1. Abuse the principle of limited liability.  Let me explain.  If your company goes into say insolvent liquidation, a good many of its debts are written off, unless you have given a personal guarantee, you’re not liable to pay them.  This is a privilege, and with privileges, there has to be some accountability.  Abuse that privilege, abuse the fact creditors have put their confidence in you by effectively lending money to your company in one way or another and you pay the penalty.
  2. Break the law.  Break any law, for example if you breach health and safety laws, fail to supply merchandisable goods, or commit a fraud on creditors generally or a specific creditor, and you could be banned.  Ignorance of the law is no excuse, you’re expected to know and abide by all the laws that apply to your business.  The reasons for being banned do not have to be financial, operational ones matter too.
  3. ‘Take’ money off HMRC or the general public.  The nature of your creditors matters.  For example HMRC have no choice but to extend credit to your company, so there’s an obligation on you to treat them fairly, especially as regards VAT where you are effectively deemed to have held on to their money.  Get involved in any fraud on HMRC, eg MTIC/carousel fraud, and you will be banned.  If you accept deposits from the Public in advance of supplying them with goods / services but do not protect their money, you’re at risk.
  4. Are involved in certain sectors which are considered rife for fraud or wrongdoing. The sectors continually change as new scams are invented by miscreants.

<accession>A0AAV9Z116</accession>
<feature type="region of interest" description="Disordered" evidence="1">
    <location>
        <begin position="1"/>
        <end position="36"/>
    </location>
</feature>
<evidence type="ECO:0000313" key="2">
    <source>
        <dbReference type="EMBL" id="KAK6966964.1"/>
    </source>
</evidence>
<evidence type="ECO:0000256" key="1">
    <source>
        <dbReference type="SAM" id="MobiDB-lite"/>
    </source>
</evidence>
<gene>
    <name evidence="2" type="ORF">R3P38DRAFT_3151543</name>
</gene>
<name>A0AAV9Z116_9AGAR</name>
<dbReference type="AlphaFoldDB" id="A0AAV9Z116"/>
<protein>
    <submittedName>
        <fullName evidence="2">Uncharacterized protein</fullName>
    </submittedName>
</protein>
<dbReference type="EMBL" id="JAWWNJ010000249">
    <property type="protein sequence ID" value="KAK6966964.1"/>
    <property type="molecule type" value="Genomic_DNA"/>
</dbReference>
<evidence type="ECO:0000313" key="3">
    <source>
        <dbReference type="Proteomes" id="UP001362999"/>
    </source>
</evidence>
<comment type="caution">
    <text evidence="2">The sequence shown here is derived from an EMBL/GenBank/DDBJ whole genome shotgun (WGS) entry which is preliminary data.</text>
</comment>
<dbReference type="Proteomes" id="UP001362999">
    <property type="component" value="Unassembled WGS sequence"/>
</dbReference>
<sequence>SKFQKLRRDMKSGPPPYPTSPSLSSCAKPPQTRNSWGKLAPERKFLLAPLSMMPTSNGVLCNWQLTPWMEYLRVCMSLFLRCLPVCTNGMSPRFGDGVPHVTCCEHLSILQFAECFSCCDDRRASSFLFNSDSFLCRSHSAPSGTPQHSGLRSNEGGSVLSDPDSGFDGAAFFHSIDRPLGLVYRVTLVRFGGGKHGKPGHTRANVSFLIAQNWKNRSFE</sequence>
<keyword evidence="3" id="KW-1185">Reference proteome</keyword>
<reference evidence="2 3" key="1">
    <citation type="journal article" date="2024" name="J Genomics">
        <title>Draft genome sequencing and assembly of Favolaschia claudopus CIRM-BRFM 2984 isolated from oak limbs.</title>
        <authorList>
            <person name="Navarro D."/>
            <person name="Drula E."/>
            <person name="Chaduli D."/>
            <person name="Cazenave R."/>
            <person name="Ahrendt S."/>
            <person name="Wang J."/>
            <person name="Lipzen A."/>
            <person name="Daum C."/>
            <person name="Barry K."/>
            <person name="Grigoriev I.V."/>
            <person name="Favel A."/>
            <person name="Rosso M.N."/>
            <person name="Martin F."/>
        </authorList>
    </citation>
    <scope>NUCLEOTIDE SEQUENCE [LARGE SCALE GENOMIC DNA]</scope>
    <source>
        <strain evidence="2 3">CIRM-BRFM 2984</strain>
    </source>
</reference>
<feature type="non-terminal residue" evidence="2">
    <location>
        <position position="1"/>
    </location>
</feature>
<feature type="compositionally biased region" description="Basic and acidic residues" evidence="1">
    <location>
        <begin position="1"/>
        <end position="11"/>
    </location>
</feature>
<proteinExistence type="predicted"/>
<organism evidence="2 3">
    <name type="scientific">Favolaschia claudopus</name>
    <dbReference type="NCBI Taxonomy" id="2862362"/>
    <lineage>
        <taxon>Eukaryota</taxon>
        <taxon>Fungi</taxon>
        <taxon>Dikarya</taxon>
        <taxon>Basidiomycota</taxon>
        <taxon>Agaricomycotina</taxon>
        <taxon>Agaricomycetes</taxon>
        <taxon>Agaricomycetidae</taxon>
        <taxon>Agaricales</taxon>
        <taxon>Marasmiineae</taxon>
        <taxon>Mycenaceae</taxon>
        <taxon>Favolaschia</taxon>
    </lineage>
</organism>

5. The size of the failure and regularity of failures with which you are involved.  Directors of bigger businesses and companies going into liquidation with £1m+ debts attract more attention by the authorities and a higher level of skill is expected than say if you are a director of a small corner shop that fails with £50,000 of debts.  If you have a string of insolvent liquidations behind you, whatever the size, the government might form the view that creditors need to be protected from you.
  6. Fail to take, or take but choose to ignore, professional advice, who fail to take advise from a licensed insolvency practitioner in the lead up to insolvency.  The authorities expect you, someone who probably has no prior experience of such difficulties to go and get help, not somehow muddle through, trust to luck or take advice and do what they want to anyway (especially if doing so profits them).

Here’s a link to some government guidance you might like to read – Gov.UK

And here’s a link to a page that’s continually updated where the government publish details of the directors who have been banned in the previous 3 months… Link.  Clicking on the individual bans will give you an idea of where the government’s focus lies.

Here are a few questions for you…

  1. Have you or have you caused the company to break any laws?
  2. Do you owe a lot of money to HMRC?  Have you caused the company to retain and use that money for other purposes?
  3. Should you have ceased trading earlier?  If so, in doing so, have you caused creditors to suffer a larger levels of losses?